Google chief executive Eric Schmidt has revealed that the US government has made "requests" for the search giant to share information about its users, and that Google would comply if the requests were legal.
During his flying visit to Sydney, ZDNet.com.au asked Schmidt whether, if Google was sharing information with the US government, the company would admit to it.
"That's a good question," Schmidt said. "The US government has attempted to get us to give them information and we have a very strong legal system in the US — as you do — and that legal system is really important, in terms of limiting random explorations by governments."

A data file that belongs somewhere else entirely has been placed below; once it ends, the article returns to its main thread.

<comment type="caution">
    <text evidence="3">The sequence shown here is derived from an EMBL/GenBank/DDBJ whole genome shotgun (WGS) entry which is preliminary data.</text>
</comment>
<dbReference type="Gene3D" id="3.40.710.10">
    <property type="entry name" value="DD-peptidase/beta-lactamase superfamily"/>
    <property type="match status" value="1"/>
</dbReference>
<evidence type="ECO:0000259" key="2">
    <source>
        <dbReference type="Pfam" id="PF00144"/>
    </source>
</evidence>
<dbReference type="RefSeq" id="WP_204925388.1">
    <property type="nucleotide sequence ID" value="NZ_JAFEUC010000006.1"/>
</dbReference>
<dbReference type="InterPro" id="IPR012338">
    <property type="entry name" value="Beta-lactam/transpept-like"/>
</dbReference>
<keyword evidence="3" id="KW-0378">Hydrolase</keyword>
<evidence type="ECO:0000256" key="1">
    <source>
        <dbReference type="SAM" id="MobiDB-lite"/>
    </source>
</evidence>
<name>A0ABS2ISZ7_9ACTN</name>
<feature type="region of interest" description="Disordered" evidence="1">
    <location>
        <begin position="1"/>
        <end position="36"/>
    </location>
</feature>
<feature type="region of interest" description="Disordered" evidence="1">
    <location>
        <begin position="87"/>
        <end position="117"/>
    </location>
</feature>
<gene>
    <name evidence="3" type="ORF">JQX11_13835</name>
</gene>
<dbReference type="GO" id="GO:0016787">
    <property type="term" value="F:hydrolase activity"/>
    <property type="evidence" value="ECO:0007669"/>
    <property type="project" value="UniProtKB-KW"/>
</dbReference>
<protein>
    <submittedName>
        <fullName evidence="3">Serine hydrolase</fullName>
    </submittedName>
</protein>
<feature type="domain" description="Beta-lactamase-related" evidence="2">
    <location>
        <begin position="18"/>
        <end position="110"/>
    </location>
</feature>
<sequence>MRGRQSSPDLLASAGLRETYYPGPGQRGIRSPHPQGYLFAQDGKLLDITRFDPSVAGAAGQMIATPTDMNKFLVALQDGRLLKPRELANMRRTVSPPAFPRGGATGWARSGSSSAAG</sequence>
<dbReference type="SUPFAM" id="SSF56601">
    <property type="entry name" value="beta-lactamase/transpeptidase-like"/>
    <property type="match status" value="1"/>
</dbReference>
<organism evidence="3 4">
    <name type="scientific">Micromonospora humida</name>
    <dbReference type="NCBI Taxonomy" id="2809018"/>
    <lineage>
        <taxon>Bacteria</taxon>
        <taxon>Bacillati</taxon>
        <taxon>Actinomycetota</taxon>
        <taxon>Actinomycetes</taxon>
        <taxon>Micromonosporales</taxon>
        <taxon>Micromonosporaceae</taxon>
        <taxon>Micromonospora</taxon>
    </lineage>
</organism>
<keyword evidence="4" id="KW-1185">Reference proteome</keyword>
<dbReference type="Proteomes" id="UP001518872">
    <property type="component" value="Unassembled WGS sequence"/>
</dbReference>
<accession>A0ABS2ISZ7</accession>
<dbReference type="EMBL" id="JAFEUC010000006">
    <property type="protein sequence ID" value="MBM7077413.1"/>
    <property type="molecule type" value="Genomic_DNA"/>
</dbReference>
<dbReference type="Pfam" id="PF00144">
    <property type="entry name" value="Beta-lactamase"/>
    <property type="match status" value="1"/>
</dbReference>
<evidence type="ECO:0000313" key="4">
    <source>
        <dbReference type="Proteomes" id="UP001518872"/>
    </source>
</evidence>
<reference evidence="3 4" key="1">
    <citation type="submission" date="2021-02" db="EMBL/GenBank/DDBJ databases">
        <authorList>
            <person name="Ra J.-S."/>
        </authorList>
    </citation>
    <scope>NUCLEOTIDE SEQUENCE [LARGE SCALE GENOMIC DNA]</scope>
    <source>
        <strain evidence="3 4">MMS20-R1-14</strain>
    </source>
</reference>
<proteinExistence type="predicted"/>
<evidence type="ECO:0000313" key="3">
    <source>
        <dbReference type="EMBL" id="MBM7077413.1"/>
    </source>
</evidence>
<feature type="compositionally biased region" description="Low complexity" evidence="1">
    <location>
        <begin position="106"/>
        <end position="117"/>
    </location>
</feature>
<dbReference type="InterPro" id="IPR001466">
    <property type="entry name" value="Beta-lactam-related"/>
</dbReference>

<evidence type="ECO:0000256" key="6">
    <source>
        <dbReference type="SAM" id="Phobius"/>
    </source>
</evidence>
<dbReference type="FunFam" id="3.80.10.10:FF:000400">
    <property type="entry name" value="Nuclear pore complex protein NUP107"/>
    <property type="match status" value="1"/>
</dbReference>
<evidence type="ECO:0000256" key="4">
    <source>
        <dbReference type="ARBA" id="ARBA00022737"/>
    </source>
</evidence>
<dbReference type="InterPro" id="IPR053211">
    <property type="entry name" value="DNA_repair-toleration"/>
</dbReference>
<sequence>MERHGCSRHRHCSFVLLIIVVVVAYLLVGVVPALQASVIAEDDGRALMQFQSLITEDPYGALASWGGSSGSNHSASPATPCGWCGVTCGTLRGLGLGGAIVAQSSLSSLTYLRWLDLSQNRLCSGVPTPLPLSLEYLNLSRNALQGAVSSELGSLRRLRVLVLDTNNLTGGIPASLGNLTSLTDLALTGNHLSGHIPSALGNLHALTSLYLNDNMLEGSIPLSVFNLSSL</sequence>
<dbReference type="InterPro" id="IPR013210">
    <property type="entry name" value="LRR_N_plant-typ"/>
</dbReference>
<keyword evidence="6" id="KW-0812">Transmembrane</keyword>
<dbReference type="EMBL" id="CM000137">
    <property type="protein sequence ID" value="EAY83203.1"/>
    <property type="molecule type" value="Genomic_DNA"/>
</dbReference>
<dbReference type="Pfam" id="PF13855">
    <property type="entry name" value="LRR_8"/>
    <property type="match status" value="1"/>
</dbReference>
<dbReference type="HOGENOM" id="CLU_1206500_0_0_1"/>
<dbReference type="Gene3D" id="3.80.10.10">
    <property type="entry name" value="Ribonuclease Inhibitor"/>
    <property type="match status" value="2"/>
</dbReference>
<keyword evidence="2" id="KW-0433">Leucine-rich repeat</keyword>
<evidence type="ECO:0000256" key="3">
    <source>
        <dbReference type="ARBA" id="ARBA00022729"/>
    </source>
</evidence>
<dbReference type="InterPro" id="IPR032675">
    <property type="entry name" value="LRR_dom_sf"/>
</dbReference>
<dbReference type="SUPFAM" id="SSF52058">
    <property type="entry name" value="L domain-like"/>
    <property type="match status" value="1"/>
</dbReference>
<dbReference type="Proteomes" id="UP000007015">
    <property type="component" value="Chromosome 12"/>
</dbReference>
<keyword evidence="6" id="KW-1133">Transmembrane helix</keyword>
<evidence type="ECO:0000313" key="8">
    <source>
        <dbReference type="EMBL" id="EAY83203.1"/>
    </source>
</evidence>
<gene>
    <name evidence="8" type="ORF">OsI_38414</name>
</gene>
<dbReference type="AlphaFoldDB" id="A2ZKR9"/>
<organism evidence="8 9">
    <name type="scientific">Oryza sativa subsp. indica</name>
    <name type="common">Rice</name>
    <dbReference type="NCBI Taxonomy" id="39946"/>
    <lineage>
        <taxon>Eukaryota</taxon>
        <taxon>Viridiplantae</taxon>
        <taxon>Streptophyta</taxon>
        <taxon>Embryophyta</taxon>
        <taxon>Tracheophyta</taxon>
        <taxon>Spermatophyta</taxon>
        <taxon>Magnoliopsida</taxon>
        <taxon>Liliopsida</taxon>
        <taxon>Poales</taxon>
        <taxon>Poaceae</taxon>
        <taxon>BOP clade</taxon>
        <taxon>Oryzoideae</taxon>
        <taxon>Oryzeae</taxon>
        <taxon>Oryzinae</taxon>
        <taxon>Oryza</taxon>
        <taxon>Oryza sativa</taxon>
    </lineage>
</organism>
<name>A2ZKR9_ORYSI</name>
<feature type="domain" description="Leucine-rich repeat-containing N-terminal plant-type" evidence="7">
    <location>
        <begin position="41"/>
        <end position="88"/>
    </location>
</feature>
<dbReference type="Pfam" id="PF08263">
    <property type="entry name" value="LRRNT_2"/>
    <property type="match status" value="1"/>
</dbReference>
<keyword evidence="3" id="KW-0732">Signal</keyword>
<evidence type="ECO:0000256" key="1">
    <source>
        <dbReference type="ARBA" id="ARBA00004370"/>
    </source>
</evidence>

"The technical answer is that we do not collaborate with governments unless they are following their normal course of business; they have to actually follow all of their procedures. In that case, if that were occurring, they would have had to follow all of their procedures."
ZDNet.com.au asked if the Patriot Act bypasses "normal" procedures. "Let's not have a debate about the Patriot Act — there is Patriot 1, Patriot 2... There is a lot of litigation in the courts about all of that," Schmidt said.
"We are subject to US law. The good news is that we are very aggressive about making sure that any requests we get are absolutely legal," Schmidt added.